Politics & Media
Sep 29, 2020, 05:55AM

The Media Reports Narratives, Not Facts

The progressive narrative is that the protesters are non-violent, concerned citizens who just want their voices heard.

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Last week, after the announcement of no murder indictments for the three white police officers involved in the shooting death of Breonna Taylor in Louisville, street protests broke out in Los Angeles. Protesters had taken over a section of Hollywood when a car tried to drive slowly through them on a public street. Here's how CBS News put it in a tweet: "The driver of a white Prius runs into protesters in Hollywood, striking some of them before being stopped by two other vehicles. The driver sped off, but was later detained by police."

The wording suggests that the driver had malicious intent, hurt some people, tried to escape his crime, and then the police chased him down and arrested him. But that doesn't sound like a Prius driver to me, so I looked into it. In fact, the driver didn't hit anyone, and the police let him go after investigating the situation. The two vehicles that "stopped" him contained individuals who tried to drag him out of his car and beat him. The driver feared for his life, as that mob at another so-called "peaceful protest" was out for blood. CBS was giving us the progressive narrative, which always favors BLM protests. To report that peaceful protesters were preparing to brutalize a man who'd done nothing wrong is something the media wants to avoid. The progressive narrative is that the protesters are non-violent, concerned citizens who just want their voices heard.

In reporting anything that's political, the media give us their own narrative rather than facts, lending credence to Trump's charges of "fake news." If you want to find out what really happened, you have to do your own research, unless you want to join the huge chorus of voices who just parrot what they're told.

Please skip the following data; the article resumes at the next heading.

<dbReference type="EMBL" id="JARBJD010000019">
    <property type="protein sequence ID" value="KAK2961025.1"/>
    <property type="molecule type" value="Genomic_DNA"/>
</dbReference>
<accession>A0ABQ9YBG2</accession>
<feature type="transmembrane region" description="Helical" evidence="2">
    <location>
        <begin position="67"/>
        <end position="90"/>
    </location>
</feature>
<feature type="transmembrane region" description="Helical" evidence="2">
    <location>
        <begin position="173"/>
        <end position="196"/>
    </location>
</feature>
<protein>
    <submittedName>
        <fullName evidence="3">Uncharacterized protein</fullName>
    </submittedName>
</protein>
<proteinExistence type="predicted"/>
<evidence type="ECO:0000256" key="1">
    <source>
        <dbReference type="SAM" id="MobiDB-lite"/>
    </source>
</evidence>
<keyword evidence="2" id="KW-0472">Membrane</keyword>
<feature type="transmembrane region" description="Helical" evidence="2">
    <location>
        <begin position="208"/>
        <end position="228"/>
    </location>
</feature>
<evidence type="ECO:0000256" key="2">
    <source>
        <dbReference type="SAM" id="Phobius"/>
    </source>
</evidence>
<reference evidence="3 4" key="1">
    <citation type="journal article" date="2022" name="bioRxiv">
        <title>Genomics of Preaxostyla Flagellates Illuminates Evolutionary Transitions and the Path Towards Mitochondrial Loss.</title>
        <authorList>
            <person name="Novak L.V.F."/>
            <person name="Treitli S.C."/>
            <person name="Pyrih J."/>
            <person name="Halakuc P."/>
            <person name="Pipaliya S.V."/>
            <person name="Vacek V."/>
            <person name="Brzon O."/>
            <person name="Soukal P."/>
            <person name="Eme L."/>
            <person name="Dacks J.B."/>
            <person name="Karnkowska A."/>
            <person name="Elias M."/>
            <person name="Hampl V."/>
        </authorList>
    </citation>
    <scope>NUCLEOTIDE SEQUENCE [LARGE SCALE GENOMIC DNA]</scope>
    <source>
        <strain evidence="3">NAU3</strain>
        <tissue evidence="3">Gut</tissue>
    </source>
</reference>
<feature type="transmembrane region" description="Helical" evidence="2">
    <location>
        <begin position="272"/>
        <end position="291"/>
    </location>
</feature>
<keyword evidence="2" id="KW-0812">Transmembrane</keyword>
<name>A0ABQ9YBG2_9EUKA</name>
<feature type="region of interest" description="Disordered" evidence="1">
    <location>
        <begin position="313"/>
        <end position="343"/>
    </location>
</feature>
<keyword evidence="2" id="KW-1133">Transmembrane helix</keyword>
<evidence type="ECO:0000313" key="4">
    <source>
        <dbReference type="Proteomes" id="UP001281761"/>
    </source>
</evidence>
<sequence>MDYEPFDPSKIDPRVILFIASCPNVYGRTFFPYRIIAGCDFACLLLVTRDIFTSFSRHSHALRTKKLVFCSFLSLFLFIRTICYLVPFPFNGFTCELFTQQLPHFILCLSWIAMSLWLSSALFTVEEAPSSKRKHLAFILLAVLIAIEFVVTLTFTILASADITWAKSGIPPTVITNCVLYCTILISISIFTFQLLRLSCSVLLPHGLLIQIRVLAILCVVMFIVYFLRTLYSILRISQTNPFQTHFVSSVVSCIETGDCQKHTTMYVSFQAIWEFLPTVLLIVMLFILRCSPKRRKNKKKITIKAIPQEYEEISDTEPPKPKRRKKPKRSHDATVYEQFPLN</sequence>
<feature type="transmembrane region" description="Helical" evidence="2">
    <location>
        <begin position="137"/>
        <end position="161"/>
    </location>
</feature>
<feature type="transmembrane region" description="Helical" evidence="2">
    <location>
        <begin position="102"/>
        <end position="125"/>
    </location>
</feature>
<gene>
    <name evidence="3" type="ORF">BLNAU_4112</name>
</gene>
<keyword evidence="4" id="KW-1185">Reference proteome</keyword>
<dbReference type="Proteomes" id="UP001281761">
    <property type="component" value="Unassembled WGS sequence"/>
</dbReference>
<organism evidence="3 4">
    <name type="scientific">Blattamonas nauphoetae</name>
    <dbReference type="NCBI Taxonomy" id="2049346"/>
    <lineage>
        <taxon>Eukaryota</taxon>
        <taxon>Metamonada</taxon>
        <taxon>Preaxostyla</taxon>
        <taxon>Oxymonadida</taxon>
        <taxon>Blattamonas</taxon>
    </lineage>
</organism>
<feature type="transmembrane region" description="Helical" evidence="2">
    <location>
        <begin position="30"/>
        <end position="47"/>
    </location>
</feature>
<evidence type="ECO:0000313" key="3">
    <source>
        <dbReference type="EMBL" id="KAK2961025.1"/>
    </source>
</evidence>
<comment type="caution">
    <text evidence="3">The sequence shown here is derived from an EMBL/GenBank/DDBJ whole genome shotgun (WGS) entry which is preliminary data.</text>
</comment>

As for the death of Breonna Taylor, the narrative is the police are again guilty of murdering a black person. This tweet by NPR, quoting Taylor's mother, is typical: "I was reassured Wednesday of why I have no faith in the legal system, in the police, in the law." It's natural that a grieving parent will talk this way, but there are relevant facts that must be reported too. Reading only MSM headlines, you'd be certain that it was a case of murder. And all the well-known Twitter progressives weighed in with exactly that opinion. George Clooney, who's from Kentucky, said he was ashamed of the grand jury decision not to charge the cops with murder. The Speaker of the House, Nancy Pelosi, said Breonna Taylor "was murdered by the police," without laying out the legal justification for that charge.

Pelosi's sticking to the narrative, but if you look into the details, it looks more like a bungled raid than a murder. The police, who didn’t know the boyfriend would be there (a critical error), had a warrant because Taylor was a suspect in a drug-trafficking investigation. When they knocked her door down, her boyfriend shot at them, thinking it was a home invasion. Police returned fire and Taylor was caught in the crossfire. Police fire back whenever they’re shot at, so how could this be construed as a murder? Murder requires intent. Does anyone really believe that, instead of being caught in a situation they didn't anticipate (their fault), that the cops went to Taylor's place late that evening to kill a black woman?